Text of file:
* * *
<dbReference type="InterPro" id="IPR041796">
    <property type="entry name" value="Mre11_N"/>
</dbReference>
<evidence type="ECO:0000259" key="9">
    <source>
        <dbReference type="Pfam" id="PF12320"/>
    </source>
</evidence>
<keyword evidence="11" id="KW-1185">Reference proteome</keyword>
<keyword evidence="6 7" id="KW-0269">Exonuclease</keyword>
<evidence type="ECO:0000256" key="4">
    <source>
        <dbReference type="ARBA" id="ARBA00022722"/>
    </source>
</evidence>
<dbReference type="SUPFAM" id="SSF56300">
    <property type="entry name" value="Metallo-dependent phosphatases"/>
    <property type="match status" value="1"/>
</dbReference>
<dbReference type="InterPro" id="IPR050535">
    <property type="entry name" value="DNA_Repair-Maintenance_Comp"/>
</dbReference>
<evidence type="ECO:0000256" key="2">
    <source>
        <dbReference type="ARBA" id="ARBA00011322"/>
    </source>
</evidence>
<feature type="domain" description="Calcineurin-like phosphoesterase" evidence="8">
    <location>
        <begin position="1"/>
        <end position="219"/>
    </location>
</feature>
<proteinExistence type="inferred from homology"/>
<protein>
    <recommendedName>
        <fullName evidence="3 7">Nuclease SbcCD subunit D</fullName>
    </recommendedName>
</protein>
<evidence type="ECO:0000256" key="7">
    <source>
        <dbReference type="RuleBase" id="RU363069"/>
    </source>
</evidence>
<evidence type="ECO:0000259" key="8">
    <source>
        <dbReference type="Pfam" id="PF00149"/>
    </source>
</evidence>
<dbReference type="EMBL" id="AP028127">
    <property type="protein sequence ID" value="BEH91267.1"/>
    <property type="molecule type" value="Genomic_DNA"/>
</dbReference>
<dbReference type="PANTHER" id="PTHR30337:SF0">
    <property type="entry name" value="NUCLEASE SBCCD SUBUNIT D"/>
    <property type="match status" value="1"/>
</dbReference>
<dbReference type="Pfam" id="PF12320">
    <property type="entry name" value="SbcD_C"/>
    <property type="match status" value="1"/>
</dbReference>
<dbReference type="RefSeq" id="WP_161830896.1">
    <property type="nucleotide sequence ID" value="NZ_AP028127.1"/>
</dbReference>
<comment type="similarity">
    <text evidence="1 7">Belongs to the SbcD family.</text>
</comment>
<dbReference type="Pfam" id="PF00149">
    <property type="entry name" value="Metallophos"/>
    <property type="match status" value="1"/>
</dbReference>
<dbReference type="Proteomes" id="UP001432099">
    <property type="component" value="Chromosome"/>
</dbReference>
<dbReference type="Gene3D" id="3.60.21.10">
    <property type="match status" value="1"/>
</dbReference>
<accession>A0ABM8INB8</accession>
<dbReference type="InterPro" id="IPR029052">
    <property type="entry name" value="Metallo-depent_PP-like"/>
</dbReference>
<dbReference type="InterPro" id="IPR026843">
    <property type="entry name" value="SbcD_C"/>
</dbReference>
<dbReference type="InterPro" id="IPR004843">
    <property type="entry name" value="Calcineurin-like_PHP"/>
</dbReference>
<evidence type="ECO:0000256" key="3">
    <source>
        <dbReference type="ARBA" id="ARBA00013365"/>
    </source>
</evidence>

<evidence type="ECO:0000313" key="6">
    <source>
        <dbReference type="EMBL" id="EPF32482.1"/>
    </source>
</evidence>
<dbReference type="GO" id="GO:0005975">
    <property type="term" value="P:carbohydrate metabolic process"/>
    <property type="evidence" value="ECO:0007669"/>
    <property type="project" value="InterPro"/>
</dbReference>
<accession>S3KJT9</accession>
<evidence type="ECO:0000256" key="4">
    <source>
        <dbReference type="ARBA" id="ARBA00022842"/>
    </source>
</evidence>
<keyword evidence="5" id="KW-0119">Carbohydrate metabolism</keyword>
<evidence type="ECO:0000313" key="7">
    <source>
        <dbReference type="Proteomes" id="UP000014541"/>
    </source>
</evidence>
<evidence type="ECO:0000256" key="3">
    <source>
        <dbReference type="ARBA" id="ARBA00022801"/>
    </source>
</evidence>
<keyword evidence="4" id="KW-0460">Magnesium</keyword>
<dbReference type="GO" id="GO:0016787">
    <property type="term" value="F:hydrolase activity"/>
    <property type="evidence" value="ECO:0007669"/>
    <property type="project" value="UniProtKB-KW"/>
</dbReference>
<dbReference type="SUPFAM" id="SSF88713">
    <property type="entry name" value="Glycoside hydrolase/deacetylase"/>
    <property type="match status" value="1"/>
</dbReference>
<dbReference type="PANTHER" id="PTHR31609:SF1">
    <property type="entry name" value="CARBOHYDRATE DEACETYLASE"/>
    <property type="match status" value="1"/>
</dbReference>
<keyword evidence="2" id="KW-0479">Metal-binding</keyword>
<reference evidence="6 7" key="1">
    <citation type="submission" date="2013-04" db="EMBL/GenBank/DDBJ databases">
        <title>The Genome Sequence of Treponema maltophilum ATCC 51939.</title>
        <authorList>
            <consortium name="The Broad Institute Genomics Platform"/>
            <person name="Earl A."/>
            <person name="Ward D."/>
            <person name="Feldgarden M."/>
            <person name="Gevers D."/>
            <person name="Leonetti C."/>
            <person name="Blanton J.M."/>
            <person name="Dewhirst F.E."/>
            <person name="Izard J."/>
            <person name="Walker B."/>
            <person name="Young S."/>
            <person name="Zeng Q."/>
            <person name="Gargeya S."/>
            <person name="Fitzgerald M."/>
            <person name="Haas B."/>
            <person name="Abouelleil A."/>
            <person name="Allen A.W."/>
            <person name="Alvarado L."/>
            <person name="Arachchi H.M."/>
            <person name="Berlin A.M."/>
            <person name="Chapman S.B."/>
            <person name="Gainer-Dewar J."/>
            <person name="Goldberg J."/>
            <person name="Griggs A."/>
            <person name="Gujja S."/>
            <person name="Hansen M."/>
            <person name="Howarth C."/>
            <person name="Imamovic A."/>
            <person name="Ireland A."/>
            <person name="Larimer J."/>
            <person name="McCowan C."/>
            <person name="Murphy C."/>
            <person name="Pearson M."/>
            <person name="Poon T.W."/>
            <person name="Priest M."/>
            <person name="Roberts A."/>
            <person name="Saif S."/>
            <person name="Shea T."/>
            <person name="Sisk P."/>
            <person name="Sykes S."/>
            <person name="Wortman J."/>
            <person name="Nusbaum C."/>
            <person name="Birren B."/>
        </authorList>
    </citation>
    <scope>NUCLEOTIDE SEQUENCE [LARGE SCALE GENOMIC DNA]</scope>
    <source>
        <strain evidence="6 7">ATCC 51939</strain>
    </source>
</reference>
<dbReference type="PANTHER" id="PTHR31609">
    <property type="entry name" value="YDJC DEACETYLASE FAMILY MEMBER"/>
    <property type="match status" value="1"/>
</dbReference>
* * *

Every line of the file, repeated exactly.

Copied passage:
<dbReference type="InterPro" id="IPR041796">
    <property type="entry name" value="Mre11_N"/>
</dbReference>
<evidence type="ECO:0000259" key="9">
    <source>
        <dbReference type="Pfam" id="PF12320"/>
    </source>
</evidence>
<keyword evidence="11" id="KW-1185">Reference proteome</keyword>
<keyword evidence="6 7" id="KW-0269">Exonuclease</keyword>
<evidence type="ECO:0000256" key="4">
    <source>
        <dbReference type="ARBA" id="ARBA00022722"/>
    </source>
</evidence>
<dbReference type="SUPFAM" id="SSF56300">
    <property type="entry name" value="Metallo-dependent phosphatases"/>
    <property type="match status" value="1"/>
</dbReference>
<dbReference type="InterPro" id="IPR050535">
    <property type="entry name" value="DNA_Repair-Maintenance_Comp"/>
</dbReference>
<evidence type="ECO:0000256" key="2">
    <source>
        <dbReference type="ARBA" id="ARBA00011322"/>
    </source>
</evidence>
<feature type="domain" description="Calcineurin-like phosphoesterase" evidence="8">
    <location>
        <begin position="1"/>
        <end position="219"/>
    </location>
</feature>
<proteinExistence type="inferred from homology"/>
<protein>
    <recommendedName>
        <fullName evidence="3 7">Nuclease SbcCD subunit D</fullName>
    </recommendedName>
</protein>
<evidence type="ECO:0000256" key="7">
    <source>
        <dbReference type="RuleBase" id="RU363069"/>
    </source>
</evidence>
<evidence type="ECO:0000259" key="8">
    <source>
        <dbReference type="Pfam" id="PF00149"/>
    </source>
</evidence>
<dbReference type="EMBL" id="AP028127">
    <property type="protein sequence ID" value="BEH91267.1"/>
    <property type="molecule type" value="Genomic_DNA"/>
</dbReference>
<dbReference type="PANTHER" id="PTHR30337:SF0">
    <property type="entry name" value="NUCLEASE SBCCD SUBUNIT D"/>
    <property type="match status" value="1"/>
</dbReference>
<dbReference type="Pfam" id="PF12320">
    <property type="entry name" value="SbcD_C"/>
    <property type="match status" value="1"/>
</dbReference>
<dbReference type="RefSeq" id="WP_161830896.1">
    <property type="nucleotide sequence ID" value="NZ_AP028127.1"/>
</dbReference>
<comment type="similarity">
    <text evidence="1 7">Belongs to the SbcD family.</text>
</comment>
<dbReference type="Pfam" id="PF00149">
    <property type="entry name" value="Metallophos"/>
    <property type="match status" value="1"/>
</dbReference>
<dbReference type="Proteomes" id="UP001432099">
    <property type="component" value="Chromosome"/>
</dbReference>
<dbReference type="Gene3D" id="3.60.21.10">
    <property type="match status" value="1"/>
</dbReference>
<accession>A0ABM8INB8</accession>
<dbReference type="InterPro" id="IPR029052">
    <property type="entry name" value="Metallo-depent_PP-like"/>
</dbReference>
<dbReference type="InterPro" id="IPR026843">
    <property type="entry name" value="SbcD_C"/>
</dbReference>
<dbReference type="InterPro" id="IPR004843">
    <property type="entry name" value="Calcineurin-like_PHP"/>
</dbReference>
<evidence type="ECO:0000256" key="3">
    <source>
        <dbReference type="ARBA" id="ARBA00013365"/>
    </source>
</evidence>

<evidence type="ECO:0000313" key="6">
    <source>
        <dbReference type="EMBL" id="EPF32482.1"/>
    </source>
</evidence>
<dbReference type="GO" id="GO:0005975">
    <property type="term" value="P:carbohydrate metabolic process"/>
    <property type="evidence" value="ECO:0007669"/>
    <property type="project" value="InterPro"/>
</dbReference>
<accession>S3KJT9</accession>
<evidence type="ECO:0000256" key="4">
    <source>
        <dbReference type="ARBA" id="ARBA00022842"/>
    </source>
</evidence>
<keyword evidence="5" id="KW-0119">Carbohydrate metabolism</keyword>
<evidence type="ECO:0000313" key="7">
    <source>
        <dbReference type="Proteomes" id="UP000014541"/>
    </source>
</evidence>
<evidence type="ECO:0000256" key="3">
    <source>
        <dbReference type="ARBA" id="ARBA00022801"/>
    </source>
</evidence>
<keyword evidence="4" id="KW-0460">Magnesium</keyword>
<dbReference type="GO" id="GO:0016787">
    <property type="term" value="F:hydrolase activity"/>
    <property type="evidence" value="ECO:0007669"/>
    <property type="project" value="UniProtKB-KW"/>
</dbReference>
<dbReference type="SUPFAM" id="SSF88713">
    <property type="entry name" value="Glycoside hydrolase/deacetylase"/>
    <property type="match status" value="1"/>
</dbReference>
<dbReference type="PANTHER" id="PTHR31609:SF1">
    <property type="entry name" value="CARBOHYDRATE DEACETYLASE"/>
    <property type="match status" value="1"/>
</dbReference>
<keyword evidence="2" id="KW-0479">Metal-binding</keyword>
<reference evidence="6 7" key="1">
    <citation type="submission" date="2013-04" db="EMBL/GenBank/DDBJ databases">
        <title>The Genome Sequence of Treponema maltophilum ATCC 51939.</title>
        <authorList>
            <consortium name="The Broad Institute Genomics Platform"/>
            <person name="Earl A."/>
            <person name="Ward D."/>
            <person name="Feldgarden M."/>
            <person name="Gevers D."/>
            <person name="Leonetti C."/>
            <person name="Blanton J.M."/>
            <person name="Dewhirst F.E."/>
            <person name="Izard J."/>
            <person name="Walker B."/>
            <person name="Young S."/>
            <person name="Zeng Q."/>
            <person name="Gargeya S."/>
            <person name="Fitzgerald M."/>
            <person name="Haas B."/>
            <person name="Abouelleil A."/>
            <person name="Allen A.W."/>
            <person name="Alvarado L."/>
            <person name="Arachchi H.M."/>
            <person name="Berlin A.M."/>
            <person name="Chapman S.B."/>
            <person name="Gainer-Dewar J."/>
            <person name="Goldberg J."/>
            <person name="Griggs A."/>
            <person name="Gujja S."/>
            <person name="Hansen M."/>
            <person name="Howarth C."/>
            <person name="Imamovic A."/>
            <person name="Ireland A."/>
            <person name="Larimer J."/>
            <person name="McCowan C."/>
            <person name="Murphy C."/>
            <person name="Pearson M."/>
            <person name="Poon T.W."/>
            <person name="Priest M."/>
            <person name="Roberts A."/>
            <person name="Saif S."/>
            <person name="Shea T."/>
            <person name="Sisk P."/>
            <person name="Sykes S."/>
            <person name="Wortman J."/>
            <person name="Nusbaum C."/>
            <person name="Birren B."/>
        </authorList>
    </citation>
    <scope>NUCLEOTIDE SEQUENCE [LARGE SCALE GENOMIC DNA]</scope>
    <source>
        <strain evidence="6 7">ATCC 51939</strain>
    </source>
</reference>
<dbReference type="PANTHER" id="PTHR31609">
    <property type="entry name" value="YDJC DEACETYLASE FAMILY MEMBER"/>
    <property type="match status" value="1"/>
</dbReference>